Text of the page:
Note: This piece is a somewhat dramatized, but real memory, of a childhood classmate that recently passed away. All the names have been changed to protect identity.
We were seated alphabetically, so it wasn’t like, fate or anything, that we ended up next to each other in ninth grade Tech. Lit. He still had that smile that made his cheeks dimple, the one that had made me fall for him as a naive middle-schooler. I was a couple years older and wiser thank-you-very-much, but he was still unbearably tall and dark, and in a few years he would definitely graduate from school boy cute to handsome.
Dan sat on the other side of him, a notorious trouble-maker who occupied most of his attention. This was fine by me, since I was trying to remain aloof, lest he somehow suspect the once urgent, but embarrassingly childish crush. Also, I was an honor student, so I had to keep out of whatever nonsense and class disrupting behavior Dan might rope him into.
I minded my own business, learned my “qwerty,” and went onto websites whenever the teacher’s back was turned, like everyone else in the class. To be honest, much of the time, when he and Dan were joking or making fun of Mrs. Burnett, I didn’t like him. He was seriously immature. Some days I wasn’t sure what I had seen in him in the first place? oh...right, the dimples.
One day, Dan was out sick and the whole class seemed a bit more peaceful, less on edge--really, it was a madhouse in there, poor Mrs. Burnett retired that year, and we may or may not have had something to do with it.
He must have been bored, or perhaps just freed from the pressure of showing off for Dan, because he started talking to me. Somehow we ended up on music.
“Wait, you know Reel Big Fish?” He said, as if this was impossibly hard to believe. In fact, I had spent countless hours listening to the album “Turn the Radio Off” on full blast in the car, to and from my first summer job.
“Yeah” I said, with a bit of a snarky edge, slightly insulted.
He leaned back in his chair so that it balanced on the back two legs, and pursed his lips together as he shook his head.
I rolled my eyes. Really? Was it so hard to believe? Did he look at me and think I was the type of girl who was pining after a Backstreet Boy? Okay, I’ll admit, the Spice Girls dance number I did with a few of my friends for the eighth grade talent show may have sent some mixed signals.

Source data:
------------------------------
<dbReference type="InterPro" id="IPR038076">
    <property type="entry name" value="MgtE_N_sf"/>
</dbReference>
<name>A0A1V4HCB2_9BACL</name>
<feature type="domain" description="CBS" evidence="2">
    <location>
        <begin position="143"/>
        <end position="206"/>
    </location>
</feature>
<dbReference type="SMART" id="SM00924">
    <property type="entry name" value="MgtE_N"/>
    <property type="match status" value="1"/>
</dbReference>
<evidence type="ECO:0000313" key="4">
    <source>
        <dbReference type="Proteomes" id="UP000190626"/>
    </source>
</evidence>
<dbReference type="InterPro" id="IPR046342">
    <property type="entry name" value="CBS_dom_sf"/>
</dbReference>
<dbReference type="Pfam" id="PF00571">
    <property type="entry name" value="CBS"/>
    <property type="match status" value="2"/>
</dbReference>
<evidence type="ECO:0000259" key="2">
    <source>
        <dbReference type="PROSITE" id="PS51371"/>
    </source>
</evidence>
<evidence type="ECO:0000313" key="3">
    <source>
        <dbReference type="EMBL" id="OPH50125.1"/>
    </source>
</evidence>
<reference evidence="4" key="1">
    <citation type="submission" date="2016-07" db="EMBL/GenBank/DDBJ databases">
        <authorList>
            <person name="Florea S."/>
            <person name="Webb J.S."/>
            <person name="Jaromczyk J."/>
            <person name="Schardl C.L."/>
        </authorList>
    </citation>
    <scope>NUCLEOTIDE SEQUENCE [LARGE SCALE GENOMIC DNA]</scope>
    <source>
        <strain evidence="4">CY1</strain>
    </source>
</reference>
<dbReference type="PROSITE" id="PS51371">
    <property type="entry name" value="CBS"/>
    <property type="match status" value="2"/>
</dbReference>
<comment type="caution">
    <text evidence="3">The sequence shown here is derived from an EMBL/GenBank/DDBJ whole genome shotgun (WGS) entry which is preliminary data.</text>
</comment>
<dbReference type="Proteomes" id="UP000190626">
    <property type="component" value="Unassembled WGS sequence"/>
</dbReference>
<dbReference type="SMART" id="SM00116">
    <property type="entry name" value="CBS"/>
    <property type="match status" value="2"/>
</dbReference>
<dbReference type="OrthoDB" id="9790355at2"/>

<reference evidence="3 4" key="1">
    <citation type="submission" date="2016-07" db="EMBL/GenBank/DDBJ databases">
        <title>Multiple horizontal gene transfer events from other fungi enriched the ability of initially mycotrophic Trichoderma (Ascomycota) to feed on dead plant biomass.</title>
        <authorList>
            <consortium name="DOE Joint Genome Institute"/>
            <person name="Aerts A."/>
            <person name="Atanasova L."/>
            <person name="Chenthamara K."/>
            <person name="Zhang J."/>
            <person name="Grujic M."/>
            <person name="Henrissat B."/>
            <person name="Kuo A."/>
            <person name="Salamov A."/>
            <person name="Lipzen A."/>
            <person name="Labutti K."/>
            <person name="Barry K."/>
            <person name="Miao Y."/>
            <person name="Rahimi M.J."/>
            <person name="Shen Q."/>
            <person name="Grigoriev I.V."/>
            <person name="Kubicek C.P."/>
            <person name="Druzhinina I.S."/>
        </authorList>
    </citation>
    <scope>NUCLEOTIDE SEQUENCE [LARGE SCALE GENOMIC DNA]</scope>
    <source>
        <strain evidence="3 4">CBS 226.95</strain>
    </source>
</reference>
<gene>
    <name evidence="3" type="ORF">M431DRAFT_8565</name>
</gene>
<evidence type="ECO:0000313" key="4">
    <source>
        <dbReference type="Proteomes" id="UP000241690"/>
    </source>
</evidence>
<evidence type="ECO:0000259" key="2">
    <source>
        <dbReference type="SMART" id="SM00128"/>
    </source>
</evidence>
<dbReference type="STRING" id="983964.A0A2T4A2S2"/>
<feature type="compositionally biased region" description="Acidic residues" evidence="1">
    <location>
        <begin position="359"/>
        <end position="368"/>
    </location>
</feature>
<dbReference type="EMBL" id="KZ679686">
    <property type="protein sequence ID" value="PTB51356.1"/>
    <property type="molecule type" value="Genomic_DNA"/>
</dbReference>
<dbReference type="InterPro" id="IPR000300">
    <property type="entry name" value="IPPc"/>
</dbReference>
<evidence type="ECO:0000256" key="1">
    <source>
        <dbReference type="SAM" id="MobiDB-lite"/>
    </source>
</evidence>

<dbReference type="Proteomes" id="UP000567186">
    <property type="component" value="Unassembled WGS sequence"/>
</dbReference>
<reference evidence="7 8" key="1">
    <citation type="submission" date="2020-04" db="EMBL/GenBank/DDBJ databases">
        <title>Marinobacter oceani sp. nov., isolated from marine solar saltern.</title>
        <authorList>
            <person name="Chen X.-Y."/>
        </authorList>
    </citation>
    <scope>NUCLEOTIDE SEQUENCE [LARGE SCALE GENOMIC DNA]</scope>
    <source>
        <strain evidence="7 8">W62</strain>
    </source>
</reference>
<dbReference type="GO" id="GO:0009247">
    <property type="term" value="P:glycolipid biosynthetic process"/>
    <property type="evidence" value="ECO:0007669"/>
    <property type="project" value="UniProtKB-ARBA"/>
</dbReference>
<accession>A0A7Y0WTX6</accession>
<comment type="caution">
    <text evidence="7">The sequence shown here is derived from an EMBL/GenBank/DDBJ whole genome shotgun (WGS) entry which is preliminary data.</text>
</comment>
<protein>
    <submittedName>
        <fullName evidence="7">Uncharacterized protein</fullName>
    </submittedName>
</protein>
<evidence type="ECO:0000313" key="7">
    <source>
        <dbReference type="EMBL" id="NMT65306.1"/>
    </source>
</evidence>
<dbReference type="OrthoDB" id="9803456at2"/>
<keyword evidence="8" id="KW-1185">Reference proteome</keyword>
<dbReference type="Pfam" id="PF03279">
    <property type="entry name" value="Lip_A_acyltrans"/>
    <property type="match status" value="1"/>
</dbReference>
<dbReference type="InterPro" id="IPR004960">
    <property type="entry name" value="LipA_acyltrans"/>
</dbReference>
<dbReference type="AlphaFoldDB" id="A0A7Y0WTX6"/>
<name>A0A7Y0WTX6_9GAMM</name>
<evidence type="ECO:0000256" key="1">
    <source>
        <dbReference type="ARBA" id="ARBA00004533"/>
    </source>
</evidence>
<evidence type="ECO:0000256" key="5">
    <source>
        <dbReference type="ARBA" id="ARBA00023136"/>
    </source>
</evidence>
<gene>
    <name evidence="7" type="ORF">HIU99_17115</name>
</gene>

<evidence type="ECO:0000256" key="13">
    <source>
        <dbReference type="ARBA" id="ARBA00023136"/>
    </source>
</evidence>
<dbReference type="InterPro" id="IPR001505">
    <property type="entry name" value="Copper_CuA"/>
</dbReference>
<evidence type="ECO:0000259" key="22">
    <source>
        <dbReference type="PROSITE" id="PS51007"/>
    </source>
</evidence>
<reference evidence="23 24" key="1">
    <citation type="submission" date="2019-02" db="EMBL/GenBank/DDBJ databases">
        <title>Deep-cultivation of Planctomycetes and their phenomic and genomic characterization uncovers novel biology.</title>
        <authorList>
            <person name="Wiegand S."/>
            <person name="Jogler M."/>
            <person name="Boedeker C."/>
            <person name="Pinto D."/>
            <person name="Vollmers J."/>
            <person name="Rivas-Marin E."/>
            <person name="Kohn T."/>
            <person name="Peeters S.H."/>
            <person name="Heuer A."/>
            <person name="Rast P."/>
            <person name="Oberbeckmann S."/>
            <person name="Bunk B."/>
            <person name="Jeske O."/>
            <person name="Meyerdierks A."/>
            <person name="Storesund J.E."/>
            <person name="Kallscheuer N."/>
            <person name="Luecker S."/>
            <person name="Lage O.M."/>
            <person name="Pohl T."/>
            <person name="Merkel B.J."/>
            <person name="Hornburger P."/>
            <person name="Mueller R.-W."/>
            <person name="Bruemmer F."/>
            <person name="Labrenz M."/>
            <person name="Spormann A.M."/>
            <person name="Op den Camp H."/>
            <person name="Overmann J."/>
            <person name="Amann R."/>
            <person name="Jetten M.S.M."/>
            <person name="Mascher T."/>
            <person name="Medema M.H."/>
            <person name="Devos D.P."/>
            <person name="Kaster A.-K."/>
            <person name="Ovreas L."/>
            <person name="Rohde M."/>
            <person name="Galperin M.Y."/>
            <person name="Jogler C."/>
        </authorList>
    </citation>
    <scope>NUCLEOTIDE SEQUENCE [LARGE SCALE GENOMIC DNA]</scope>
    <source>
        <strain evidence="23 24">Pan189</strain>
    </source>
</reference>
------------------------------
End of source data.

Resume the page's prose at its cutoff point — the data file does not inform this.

“Prove it” he says.
Oh, no he didn’t.
So I start to sing, “She called me late last night, say she loved me so...it didn’t matter anymore…”
I watched his eyes get wide and his smile slowly widen, but I just played it cool.
“I say she never cared and that she never will…” a quick pause as Mrs. Burnett rounds the corner, “I’d do it all again, guess I’ll have to wait until then…”
Now he’s leaned forward, using his fingers as drums on the table. He does a riff and takes us into the chorus, “and if I get drunk well I’ll pass out on the floor now baby, you won’t bother me no more!”
We both chuckle, because it’s a completely inappropriate song to be singing in school, which makes it all the more delicious. He thrashes his head around to the beat like he’s Axl Rose, and I can’t help but let my guard down a little to give a genuine laugh, and then we’re singing in unison, “and if you’re drinking well you know that you’re my friend, and I’ll say...I think I’ll have myself a beer...”
We both inexplicably jump to the bridge, cause now we’re like, telepathically linked in the music, “whaoooh, oooh, ohh, ohh….” In a half-singing, half-whispering voice while Mrs. Burnett circles around again.
The rest of the song fades into hushed giggles, and he’s convinced. I let myself look in his eyes while he flashes a huge open mouthed smile.
Well that settles it. I’m in trouble.
The day I heard he died, I kept flashing back to this memory, the song played on repeat in my head all day, and I tried to remember how his voice sounded, how he moved, how he was more than a head taller than me even while sitting. I have to dig those glimpses out like precious fossils, gently, patiently, brushing off sand. Mostly, I remember the distinct unease and exhilaration of occupying that seat.
There had never been anything between us but that one moment. We grew up in a town so small, you were bound to have at least one moment with everyone. I don’t know what happened to him after high school, I had forgotten about him completely until I saw his name attached to the article about the skiing accident.
I don’t know how to grieve, since it wasn’t like we were close. I can only empathize with those who knew and cared for him on a much deeper, much more intimate level.
Is a moment enough to grieve? Does the grief come in equal measure to how much time you had together, or is it some wild wind, that blows with a stronger force and speed than you could have ever expected?
A moment, at least, is enough to remember. To know he was there, and that he loved good music, whether or not he remembered the dorky girl who sang with him once.He was there, and I remember.